Women Embracing Faith

Thinking Through the Bible

Profiting From Biographies January 20, 2011

Filed under: applications,Teen Tips — womenembracingfaith @ 6:03 am


I begin my new year reading a Christian biography. What I’m after is an example of how someone in a different era applied the scriptures within their culture and to their everyday life at the time. Right now I’m reading the life of J. Graham Miller, “One Step Nearer Home.” It is about his work in New Zealand and New Hebrides. He was just a few years older than my father, so I’ve enjoyed that. Banner of Truth published it. Hope this will help you.

“Now these things became our examples, to the intent that we should not lust after evil things as they also lusted.” (I Corinthians 10:6)

“I not only sinned with a high hand myself, but made it my
study to tempt and seduce others upon every occasion.
I eagerly sought occasion, sometimes to my own hazard
and hurt. One natural consequence of this was a loss of
favor with my new captain…. Besides, I had a little of that
unlucky wit which can multiply troubles and enemies to its
possessor….But let me not fail to praise that grace which
could pardon, that blood which could expiate, such sins as
mine… I, who was the willing slave of every evil, possessed
with a legion of unclean spirits, have been spared and saved,
and changed, to stand as a monument of His almighty power

His sinful attitude not only led to a bad relationship with his ship’s captain but eventually landed John Newton into virtual slavery to a slave-trader in Africa where even his deliverance from that did not turn him to God! He went on to become a commercial ship’s captain making his money transporting people from Africa to be sold as slaves. But, eventually, he could write, “Amazing grace that saved a wretch like me!” a hymn still popular today. His life has indeed become a memorial to God’s unmerited favor in saving sinners. After all, the Holy Spirit does not come to bring the pure and right to repentance, but sinners like John Newton or you or I. These are the kind of stories weneed to hear, don’t you think?


Christian biography is helpful to us. It shows how people of the past applied biblical principles. We all need role models and heroes. Knowledge of how people in the past worked out the Bible can help us work it out for ourselves. If Christians become our heroes, we are more likely to follow in their footsteps. William Carey could inspire us to missionary zeal, John Newton to turning to causes of justice, William Pierce to hard work and kindness, Ann Judson to helping our husband, Charles and Susie Spurgeon to having a romantic marriage. Have you teen ever heard of any of these people? Our Christian heritage has often been sadly overlooked.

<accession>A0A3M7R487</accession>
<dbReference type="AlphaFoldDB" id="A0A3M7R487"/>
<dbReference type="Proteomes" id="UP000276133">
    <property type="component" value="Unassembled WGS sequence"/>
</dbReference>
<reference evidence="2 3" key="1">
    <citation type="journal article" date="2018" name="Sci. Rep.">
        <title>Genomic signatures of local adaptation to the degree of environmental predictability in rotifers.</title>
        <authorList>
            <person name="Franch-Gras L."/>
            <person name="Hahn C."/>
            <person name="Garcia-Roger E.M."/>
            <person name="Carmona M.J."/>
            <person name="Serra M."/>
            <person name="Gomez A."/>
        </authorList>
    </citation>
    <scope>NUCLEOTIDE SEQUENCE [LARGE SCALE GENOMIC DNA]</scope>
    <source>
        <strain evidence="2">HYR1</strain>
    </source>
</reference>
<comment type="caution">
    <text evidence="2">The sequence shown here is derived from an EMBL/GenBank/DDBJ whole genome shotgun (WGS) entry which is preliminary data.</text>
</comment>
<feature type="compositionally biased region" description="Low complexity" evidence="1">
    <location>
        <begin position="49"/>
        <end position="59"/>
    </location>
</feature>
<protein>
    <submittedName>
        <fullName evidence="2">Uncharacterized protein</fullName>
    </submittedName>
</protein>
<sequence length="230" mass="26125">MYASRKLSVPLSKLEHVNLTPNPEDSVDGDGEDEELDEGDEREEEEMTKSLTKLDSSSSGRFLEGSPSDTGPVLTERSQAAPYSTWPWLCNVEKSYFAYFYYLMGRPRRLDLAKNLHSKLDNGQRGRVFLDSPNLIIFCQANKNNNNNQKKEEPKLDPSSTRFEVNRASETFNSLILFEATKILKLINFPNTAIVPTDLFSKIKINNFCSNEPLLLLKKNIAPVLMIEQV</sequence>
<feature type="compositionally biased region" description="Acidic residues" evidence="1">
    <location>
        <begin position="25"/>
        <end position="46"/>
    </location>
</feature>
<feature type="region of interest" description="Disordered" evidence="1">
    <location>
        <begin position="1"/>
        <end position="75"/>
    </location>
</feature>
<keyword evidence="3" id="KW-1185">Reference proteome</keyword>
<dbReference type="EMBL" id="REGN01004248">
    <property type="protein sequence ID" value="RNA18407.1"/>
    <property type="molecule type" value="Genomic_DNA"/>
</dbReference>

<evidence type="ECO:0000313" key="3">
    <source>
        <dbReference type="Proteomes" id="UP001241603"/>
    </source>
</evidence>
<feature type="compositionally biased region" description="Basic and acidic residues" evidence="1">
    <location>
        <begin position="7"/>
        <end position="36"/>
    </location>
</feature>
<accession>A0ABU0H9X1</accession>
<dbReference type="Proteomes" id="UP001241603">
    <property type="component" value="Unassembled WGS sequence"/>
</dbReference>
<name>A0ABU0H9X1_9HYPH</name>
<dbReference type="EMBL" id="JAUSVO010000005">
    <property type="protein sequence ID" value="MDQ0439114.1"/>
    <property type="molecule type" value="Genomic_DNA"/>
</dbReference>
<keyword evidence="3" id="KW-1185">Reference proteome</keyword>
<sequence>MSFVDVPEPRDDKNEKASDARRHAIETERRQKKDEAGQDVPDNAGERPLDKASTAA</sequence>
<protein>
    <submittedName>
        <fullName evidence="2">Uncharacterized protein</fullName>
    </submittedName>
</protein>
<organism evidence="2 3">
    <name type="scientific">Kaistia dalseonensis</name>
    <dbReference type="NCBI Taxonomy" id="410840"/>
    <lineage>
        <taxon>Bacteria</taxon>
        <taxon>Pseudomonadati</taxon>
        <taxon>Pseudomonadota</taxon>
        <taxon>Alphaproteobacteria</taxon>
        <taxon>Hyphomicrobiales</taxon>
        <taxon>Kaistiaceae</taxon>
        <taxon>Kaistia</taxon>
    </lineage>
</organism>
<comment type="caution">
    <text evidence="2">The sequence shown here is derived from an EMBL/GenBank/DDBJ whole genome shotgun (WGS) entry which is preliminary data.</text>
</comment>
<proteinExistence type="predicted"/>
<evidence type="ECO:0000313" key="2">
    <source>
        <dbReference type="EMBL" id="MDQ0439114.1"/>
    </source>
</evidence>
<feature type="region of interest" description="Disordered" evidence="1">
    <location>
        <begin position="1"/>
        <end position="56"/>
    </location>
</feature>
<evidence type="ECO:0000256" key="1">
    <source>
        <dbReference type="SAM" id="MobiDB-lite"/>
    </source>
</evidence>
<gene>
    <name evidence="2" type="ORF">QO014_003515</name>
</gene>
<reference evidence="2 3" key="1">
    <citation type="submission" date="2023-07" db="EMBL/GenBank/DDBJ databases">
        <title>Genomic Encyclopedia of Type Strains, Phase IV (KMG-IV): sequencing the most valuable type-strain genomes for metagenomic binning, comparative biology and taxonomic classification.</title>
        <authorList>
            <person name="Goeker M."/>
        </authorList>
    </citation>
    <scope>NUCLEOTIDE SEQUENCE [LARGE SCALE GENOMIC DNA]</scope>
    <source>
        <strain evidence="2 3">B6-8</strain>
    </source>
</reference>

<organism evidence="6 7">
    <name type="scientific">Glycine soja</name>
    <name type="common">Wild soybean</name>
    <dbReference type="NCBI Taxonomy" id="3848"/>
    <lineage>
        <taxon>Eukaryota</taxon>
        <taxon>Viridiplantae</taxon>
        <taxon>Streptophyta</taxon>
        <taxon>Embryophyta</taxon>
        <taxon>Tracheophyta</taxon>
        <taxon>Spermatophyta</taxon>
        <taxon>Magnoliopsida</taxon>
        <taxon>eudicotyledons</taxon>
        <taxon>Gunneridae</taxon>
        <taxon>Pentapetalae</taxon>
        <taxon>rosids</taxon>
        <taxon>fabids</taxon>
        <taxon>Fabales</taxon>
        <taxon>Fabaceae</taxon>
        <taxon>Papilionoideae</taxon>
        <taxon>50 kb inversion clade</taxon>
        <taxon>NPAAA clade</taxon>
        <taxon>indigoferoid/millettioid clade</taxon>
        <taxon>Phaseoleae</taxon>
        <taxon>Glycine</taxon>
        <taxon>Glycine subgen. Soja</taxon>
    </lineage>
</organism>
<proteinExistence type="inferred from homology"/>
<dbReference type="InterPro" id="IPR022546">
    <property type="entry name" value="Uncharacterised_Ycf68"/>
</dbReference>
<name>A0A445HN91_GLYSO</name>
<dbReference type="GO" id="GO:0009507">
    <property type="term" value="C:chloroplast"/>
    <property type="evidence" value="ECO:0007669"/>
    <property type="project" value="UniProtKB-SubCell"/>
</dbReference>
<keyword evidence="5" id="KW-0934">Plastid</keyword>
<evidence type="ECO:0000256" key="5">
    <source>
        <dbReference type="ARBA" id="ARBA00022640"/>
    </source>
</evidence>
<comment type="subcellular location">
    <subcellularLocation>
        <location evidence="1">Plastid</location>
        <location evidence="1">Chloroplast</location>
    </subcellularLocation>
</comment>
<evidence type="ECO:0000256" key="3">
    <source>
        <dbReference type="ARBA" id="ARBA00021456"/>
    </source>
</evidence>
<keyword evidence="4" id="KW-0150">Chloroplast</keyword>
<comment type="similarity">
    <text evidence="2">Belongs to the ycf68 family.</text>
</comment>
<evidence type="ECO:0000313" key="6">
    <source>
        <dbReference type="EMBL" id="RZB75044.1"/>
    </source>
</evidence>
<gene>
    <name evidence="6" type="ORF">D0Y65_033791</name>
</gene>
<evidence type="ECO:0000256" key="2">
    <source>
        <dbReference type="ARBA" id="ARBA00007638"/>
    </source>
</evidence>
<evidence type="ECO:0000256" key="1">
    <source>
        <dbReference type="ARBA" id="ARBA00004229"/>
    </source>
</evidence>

There are a lot of ways to get into biographical material. I love letters and journals with just a quick outline of the life enclosed. These give you a more intimate look into the person than a formal biography. Autobiographies give you opinions tucked in among the life story. They add color and a “real person” ambiance to the read. In our computer age, everyone likes short quotes instead of digging through the lengthy biography. That might be a way to perk up a story but isolated quotes don’t compare to an up-close look at the person. But, since you are doing what you can, let the teen chose his preference. Getting them into this process of looking at how others lived out their Christian values is what counts.

Remember, all of this coaching of skills and building a spiritual house is for the purpose of godliness. Speaking of my friend and pastor, Ernest Reisinger, his biographer says,
“I have been edified by his life story, in seeing what God has
been pleased to do through an imperfect man. I long for others
to know it too. Let the facts speak for themselves,” said Geoff Thomas.
Being built up– made stronger by another’s example and acknowledging God’s grace to them– is what reading biography is all about. That is the skill you are trying to develop in yourself and your teen. This tool is especially good for constructing your roof and planting your landscaping. It is all very personal–this observable life and good deeds. Others see it and know that you have built some devotional “walls” and they may even wonder about those doctrinal foundations. Helping you to see how someone else has applied the scripture to how they act toward others or what they do with the opportunities before them, biographies give you a different perspective.


There are always lessons to learn as well as thinking skills. For instance, Ernie Reisinger tells how the Sunday School he attended had him memorize some Christian facts, but forgot to point him to Christ or tell him of the enabling power of the Holy Spirit. He went on to be a “20th century pagan!”3 That might influence a teen to teach Sunday School or help out in Bible School with an evangelistic message.

Another lesson might be the way they approach work and Christian duty. The following is from William Carey by Mary Drewery:

Everyone who ever worked alongside William Carey pays tribute
to his dogged persistence… Certainly the young shoemaker must have required all the doggedness of which his character was capable during the years he spent in Piddington. He admitted that though he could cope with shoe-making, he was not successful at running a business. Under-nourished and constantly struggling against the persistent cough and fever that plagued him, Carey endeavoured not only to scrape a living for seven people, but also to preach and study.4

How a person turns out is sometimes a big surprise. William Carey developed into a Bible translator, college professor, and missionary who took the gospel to India. His persistence and hard work are renown. “Why not find out by reading about him?” you could ask.